I loved the things that were ours—pink gloves,
hankies with a pastoral scene in one corner.
There was a lot we were not allowed to do,
but what we were allowed to do was ours,
dolls you carry by the leg, and dolls’
clothes you would put on or take off—
someone who was yours, who did not
have the rights of her own nakedness,
and who had a smooth body, with its
untouchable place, which you would never touch, even on her,
you had been cured of that.
And some of the dolls had hard-rubber hands, with
dimples, and though you were not supposed to, you could
bite off the ends of the fingers when you could not stand it.
And though you’d never be allowed to, say, drive a bus,
or do anything that had to be done right, there was a
teeny carton, in you, of eggs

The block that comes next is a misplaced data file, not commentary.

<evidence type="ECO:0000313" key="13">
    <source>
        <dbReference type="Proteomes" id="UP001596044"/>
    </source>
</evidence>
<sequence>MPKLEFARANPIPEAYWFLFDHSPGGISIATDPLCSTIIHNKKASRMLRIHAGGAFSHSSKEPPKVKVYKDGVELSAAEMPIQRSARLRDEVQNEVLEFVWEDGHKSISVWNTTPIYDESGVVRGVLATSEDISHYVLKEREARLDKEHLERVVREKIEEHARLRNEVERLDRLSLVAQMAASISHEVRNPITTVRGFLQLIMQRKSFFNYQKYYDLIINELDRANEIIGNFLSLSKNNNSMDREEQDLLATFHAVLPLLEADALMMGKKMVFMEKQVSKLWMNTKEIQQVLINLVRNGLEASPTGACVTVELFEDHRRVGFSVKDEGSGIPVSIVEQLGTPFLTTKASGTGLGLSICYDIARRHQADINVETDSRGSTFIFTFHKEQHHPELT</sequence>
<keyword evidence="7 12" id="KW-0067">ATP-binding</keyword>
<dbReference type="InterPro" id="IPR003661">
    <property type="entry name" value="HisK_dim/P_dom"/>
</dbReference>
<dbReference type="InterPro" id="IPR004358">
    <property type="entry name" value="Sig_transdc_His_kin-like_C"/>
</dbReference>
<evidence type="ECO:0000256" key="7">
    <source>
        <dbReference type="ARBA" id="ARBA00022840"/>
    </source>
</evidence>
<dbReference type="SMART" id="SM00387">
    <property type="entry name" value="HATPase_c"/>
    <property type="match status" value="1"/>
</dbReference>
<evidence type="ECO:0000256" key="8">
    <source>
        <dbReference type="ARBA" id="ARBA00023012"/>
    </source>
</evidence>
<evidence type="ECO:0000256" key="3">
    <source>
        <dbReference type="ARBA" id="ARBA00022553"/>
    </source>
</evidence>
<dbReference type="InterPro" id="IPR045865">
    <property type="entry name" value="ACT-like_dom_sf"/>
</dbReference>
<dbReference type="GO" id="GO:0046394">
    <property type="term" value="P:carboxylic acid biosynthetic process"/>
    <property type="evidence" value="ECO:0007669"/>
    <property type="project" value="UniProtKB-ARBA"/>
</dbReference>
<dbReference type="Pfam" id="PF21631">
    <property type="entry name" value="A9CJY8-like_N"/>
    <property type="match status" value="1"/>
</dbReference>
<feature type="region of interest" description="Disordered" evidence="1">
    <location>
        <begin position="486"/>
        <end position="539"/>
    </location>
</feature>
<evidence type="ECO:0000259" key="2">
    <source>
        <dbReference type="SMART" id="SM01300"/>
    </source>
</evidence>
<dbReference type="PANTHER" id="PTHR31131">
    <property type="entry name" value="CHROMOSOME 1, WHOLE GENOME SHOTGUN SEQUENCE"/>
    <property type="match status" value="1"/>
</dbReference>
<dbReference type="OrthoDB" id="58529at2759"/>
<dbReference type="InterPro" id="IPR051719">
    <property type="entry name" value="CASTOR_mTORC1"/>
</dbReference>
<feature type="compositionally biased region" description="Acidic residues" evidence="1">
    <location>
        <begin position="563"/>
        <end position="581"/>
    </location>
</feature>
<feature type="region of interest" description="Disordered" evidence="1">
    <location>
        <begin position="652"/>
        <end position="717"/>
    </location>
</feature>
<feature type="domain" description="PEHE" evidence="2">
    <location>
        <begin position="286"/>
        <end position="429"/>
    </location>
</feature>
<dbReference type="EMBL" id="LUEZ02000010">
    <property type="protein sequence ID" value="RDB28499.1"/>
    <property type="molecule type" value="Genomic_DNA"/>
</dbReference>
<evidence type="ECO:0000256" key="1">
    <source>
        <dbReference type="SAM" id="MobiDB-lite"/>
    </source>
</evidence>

so tiny they were invisible.
And there would be milk, in you, too—real
milk! And you could wear a skirt, you could
be a bellflower—up under its
cone the little shape like a closed
buckle, intricate groove and tongue,
where something like God’s power over you lived. And it
you shared some things with boys—
the alphabet was not just theirs—
and you could make forays over into their territory,
you could have what you could have because it was yours,
and a little of what was theirs, because
you took it. Much later, you’d have to give things
up, too, to make it fair—long
hair, skirts, even breasts, a pair
of raspberry colored pumps which a friend
wanted to put on, if they would fit his foot, and they did.
This poem by Sharon Olds comes from her 13th collection of poetry “Odes”, where every poem is an ode. We found it very sweet that Olds talks about biting fingers off her dolls hands, because reading this poem has sparked a deja-vu, that we also did that in childhood. Apart from that, the poem talks about gender differences, and how unfair it still can be – growing up as a woman.